Teachers adapt to major curriculum changes

Marisa Sandoval, Editor

The pandemic has provided almost a year of change for the world, and school’s curriculum all over the globe has not been an exception. Teachers have had to continuously alter their assignments as students have moved between hybrid and full distance. Teachers have been facing challenges that they never could have prepared for. 

“The biggest challenge has been getting to know my students to a level where I intuitively know what students need,” AP U.S. History teacher Matthew Ochs said. “From hybrid schedules, to full distance schedules, COVID-19 restrictions, masks, and trying to teach a group of students in the room AND via Zoom at the same time is challenging. Unfortunately I do not feel like I have a good understanding of what all my students need on any given day. I leave work every day with an overwhelming sense that I let a handful of students down because I ran out of time to help them address an issue or problem that is usually out of their control.”

Although many teachers have had difficulties with technology, some have realized that Zoom and using Microsoft Teams as a way to connect with students at all times of the day has been their greatest ally in getting students to participate while at home.

Making Zooms mandatory actually helped student engagement and learning,” Math teacher Anna Costello said. “ I was hesitant at first to make my Zoom meetings mandatory because I wasn’t sure how students felt about having to get on Zoom during their in person days. What I saw was more students turning in work and more students actually learning when we were not in person.”

The lack of consistency has pushed teachers to go back to the basics as their face to face time with students has been cut by more than half. Along with countless other teachers,  Earth Science teacher Michael Edwards has had to change his curriculum and focus on new ways to engage his students. Edwards’ solution has been cutting down on book work and providing students with interactive videos with fill in notes to answer questions as they watch.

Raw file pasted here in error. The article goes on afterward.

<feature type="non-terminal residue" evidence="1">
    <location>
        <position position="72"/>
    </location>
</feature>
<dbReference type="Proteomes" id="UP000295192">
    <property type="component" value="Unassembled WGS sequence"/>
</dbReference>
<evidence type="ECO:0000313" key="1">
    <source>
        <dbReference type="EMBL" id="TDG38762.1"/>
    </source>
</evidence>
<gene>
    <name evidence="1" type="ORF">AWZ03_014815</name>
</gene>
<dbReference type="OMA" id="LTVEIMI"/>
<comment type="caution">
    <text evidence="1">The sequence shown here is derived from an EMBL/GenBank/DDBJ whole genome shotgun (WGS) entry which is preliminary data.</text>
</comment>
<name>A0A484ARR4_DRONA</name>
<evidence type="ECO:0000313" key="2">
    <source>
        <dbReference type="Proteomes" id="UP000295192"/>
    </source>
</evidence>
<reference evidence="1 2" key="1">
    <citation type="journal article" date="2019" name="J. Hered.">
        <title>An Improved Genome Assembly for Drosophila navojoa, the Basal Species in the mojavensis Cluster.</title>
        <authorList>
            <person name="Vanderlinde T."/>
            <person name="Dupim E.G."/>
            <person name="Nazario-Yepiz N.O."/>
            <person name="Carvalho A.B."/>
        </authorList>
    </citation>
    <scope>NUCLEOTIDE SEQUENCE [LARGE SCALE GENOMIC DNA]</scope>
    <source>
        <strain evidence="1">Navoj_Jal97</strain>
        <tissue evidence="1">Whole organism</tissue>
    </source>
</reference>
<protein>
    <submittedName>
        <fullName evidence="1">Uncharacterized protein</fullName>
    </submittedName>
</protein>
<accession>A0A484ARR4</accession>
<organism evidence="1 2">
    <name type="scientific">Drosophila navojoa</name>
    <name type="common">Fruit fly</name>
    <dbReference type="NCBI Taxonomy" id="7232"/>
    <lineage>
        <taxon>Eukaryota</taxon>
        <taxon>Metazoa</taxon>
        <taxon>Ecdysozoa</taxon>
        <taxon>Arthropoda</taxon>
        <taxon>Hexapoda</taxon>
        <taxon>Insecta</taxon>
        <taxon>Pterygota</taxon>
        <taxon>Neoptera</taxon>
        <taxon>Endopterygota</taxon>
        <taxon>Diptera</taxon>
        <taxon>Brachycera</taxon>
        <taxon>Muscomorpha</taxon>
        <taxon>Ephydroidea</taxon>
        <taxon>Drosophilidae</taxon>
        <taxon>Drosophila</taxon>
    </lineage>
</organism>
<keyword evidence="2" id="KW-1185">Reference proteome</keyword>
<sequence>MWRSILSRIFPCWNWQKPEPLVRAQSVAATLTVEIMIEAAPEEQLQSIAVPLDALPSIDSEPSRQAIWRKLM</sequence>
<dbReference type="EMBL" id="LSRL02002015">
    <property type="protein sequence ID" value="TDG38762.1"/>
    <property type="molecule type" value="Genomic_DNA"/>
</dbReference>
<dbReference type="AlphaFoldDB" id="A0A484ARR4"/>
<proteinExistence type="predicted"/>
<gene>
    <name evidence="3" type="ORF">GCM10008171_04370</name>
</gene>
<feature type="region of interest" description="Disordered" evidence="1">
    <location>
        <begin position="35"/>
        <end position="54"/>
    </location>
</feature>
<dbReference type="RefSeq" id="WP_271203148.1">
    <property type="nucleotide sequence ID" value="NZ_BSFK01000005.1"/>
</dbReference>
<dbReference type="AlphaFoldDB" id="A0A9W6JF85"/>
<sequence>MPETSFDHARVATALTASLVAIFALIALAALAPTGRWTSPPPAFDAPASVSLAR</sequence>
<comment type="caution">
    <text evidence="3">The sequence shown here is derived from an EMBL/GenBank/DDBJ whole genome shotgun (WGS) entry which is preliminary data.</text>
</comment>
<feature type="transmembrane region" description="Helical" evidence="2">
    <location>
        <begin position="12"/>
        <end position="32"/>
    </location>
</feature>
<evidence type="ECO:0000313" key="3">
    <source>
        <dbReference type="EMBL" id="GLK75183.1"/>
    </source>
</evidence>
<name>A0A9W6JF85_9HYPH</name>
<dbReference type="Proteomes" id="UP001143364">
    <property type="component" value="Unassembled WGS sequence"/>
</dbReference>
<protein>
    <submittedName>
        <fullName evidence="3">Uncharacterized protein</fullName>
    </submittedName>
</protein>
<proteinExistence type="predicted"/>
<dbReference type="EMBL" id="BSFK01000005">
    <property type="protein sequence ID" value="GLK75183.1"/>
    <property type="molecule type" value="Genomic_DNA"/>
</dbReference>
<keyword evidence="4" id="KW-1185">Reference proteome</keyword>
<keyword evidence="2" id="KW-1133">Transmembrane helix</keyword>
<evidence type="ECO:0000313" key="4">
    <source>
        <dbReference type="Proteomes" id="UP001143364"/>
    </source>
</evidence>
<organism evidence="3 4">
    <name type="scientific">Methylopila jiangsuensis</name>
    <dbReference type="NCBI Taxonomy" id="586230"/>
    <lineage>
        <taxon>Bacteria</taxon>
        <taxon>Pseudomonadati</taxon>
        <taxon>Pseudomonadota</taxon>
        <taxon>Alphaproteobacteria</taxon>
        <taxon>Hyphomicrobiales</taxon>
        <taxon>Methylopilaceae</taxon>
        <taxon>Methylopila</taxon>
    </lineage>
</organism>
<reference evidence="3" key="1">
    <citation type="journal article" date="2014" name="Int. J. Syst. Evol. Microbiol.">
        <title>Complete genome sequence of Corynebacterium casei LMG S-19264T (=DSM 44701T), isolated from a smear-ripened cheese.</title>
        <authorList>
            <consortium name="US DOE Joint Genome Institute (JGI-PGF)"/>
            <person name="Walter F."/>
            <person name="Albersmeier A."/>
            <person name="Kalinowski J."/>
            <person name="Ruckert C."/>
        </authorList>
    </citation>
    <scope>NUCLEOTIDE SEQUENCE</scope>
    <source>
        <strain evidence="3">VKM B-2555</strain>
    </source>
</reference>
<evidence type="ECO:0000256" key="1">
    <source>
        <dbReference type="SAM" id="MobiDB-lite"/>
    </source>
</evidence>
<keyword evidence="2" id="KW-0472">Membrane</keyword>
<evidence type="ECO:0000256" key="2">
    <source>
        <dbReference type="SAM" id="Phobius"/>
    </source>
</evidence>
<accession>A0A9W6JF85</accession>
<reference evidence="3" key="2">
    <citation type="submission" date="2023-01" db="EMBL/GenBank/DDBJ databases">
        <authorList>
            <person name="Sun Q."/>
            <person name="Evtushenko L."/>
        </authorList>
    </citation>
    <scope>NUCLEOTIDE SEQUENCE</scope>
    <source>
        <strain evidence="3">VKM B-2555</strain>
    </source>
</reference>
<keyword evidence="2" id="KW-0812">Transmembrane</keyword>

It is hard to say that students have not fallen a bit behind with all of the crazy schedules, less time in the classroom and new platforms we are all using,” Edwards said. “I know teachers have done an amazing job in focusing on the framework in their classrooms.  I have really focused on highlighting the standards and  the delivery of that content.”

Hybrid learning has been hard for some students to adjust to as well. Senior Ryan Guinn has had a difficult time staying motivated while at home. Guinn is fearful of his upcoming AP exams in May. Guinn has taken multiple AP exams in the past and understands what they demand of students.

“I’m scared for my AP exams as I don’t think I’ve learned nearly as much as I’m supposed to in order to pass an AP test,” Guinn said. 

Sophomore Lexi Edwards has never taken an AP exam before and is working on ways to find out how to pass the exam. Her AP class has been her biggest challenge of the year as she does not feel ready for her big test in May.

“I’m absolutely terrified for my AP exam,” Edwards said. “I don’t feel ready at all and it’s a stressful thing to think about. I’m preparing by thinking of a way to study the material and I am trying to come up with ways to remember important concepts that I am having trouble understanding.” 

After ten months of navigating full distance and hybrid learning everyone is still adjusting. Many teachers have been struggling to find ways to connect with their students. Ochs has been successful in reaching students by offering extra office hours via Zoom during lunch and his prep period to answer any questions they have. Teachers and students’ biggest opponent is that no simple answer works for everyone.